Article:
Displaying items by tag: Persecution
Last week you prayed for the UK to settle the debt they owe to Iran, so that Nazanin Zaghari-Ratcliffe can finally be released from prison. Please keep praying. This week the UK and Iran are in discussions over the £400m that the UK owes for failing to deliver tanks Iran bought in the 1970s. Nazanin believes she has been imprisoned as leverage for the debt. Boris Johnson said ministers were doing ‘everything we can to look after her interests and all the very difficult dual national cases we have in Tehran’. On 1 May Iranian state TV suggested the UK had paid the debt - but the Government said nothing had changed.
In 1915 two million Armenians lived in Turkey; today there are fewer than 60,000. Successive regimes deny that there was such a thing as an Armenian genocide. Turkey now appears intent on reigniting the hatred by helping Azerbaijan wage war on Armenia in the context of the Nagorno-Karabakh dispute, which erupted into armed conflict in late 2020. Turkish mercenaries and their Azerbaijani partners have ISIS-like behavior. They tortured beyond recognition an intellectually disabled 58-year-old Armenian woman before murdering her. Her family identified her by her clothes. When a random pedestrian was asked, ‘If you could get away with one thing, what would you do?’ She looked at the video camera and smiled saying, ‘What would I do? Behead twenty Armenians.’ 24 April was Armenian Genocide Remembrance Day, marking the start of the period in which Ottoman Turks massacred 1.5 million Armenians during World War I. On 27 April that Turkey said relations with the US had sunk to a new low after Joe Biden formally acknowledged that Armenians suffered genocide 100 years ago.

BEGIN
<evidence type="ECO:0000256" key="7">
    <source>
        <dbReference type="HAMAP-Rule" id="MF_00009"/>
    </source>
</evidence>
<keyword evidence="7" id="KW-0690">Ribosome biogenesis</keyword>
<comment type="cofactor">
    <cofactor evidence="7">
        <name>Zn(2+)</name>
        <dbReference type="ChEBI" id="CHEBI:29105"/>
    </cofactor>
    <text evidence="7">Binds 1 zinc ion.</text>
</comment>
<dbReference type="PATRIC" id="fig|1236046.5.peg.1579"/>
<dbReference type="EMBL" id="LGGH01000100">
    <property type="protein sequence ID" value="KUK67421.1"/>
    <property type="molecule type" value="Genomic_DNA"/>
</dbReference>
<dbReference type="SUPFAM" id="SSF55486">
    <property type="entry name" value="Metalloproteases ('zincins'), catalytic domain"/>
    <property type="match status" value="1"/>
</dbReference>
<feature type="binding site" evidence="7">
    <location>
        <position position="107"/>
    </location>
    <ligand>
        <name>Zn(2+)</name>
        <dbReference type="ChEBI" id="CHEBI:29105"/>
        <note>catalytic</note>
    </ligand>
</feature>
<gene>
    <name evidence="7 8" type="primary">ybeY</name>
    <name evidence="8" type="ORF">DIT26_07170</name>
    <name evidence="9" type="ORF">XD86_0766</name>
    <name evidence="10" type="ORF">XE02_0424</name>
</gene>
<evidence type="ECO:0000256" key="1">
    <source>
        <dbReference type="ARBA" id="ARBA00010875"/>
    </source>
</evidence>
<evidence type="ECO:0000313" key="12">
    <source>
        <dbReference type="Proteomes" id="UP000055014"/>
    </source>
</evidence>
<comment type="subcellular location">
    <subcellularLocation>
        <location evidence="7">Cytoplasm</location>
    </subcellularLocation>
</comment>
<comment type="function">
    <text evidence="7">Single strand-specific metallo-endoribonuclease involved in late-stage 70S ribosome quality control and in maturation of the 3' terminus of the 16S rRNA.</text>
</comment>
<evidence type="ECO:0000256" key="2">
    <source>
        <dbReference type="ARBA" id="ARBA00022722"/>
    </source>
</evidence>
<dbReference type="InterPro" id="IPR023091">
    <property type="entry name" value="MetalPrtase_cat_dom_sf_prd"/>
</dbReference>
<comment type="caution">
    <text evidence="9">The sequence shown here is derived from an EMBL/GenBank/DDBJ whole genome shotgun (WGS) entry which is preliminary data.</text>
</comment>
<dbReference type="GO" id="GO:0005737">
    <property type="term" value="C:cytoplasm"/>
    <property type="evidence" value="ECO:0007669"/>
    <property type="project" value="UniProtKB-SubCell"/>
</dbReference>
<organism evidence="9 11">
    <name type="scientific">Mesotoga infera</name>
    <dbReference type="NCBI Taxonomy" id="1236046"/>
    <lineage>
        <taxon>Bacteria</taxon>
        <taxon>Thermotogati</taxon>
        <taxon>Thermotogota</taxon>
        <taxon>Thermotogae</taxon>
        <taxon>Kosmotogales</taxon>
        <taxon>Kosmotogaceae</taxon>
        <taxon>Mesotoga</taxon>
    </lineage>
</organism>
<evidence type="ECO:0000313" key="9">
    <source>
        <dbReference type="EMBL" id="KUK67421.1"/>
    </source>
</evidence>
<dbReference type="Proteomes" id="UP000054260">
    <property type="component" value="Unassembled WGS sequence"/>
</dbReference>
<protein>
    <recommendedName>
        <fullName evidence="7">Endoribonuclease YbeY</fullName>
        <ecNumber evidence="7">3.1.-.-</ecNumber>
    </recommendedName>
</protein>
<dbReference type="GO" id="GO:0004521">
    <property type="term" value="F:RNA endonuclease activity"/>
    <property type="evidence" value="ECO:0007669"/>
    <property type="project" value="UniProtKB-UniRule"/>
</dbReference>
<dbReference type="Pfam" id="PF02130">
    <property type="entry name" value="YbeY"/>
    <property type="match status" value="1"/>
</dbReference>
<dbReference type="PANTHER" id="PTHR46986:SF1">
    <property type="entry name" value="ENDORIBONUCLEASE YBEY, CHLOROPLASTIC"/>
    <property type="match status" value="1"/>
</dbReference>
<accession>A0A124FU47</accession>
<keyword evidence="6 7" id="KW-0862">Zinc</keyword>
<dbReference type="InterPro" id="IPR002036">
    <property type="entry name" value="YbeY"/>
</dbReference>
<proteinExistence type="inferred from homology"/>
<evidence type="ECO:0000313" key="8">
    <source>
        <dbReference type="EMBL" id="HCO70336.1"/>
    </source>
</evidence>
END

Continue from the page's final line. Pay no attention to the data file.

Christians in Myanmar are praying for their country, they are in the streets, on their knees with their head bowed or laying down stretched out with arms raised. Whole neighbourhoods are involved in visible prayer. Christians in Myanmar have been persecuted for probably a hundred years in this Buddhist country; they make up about 6% of the population. The military has been continually attacking them, and they have suffered terribly. When there was a democratically elected government the Christians were doing better. But with the recent military coup, under Chinese pressure, the whole population, including Buddhists have had enough of the military and they want democracy. The Christians are lying down in the streets: not a political protest, they’re crying out to God for peace and healing. Please join those praying for an end to this deteriorating situation and relieve the population from fear of civil war.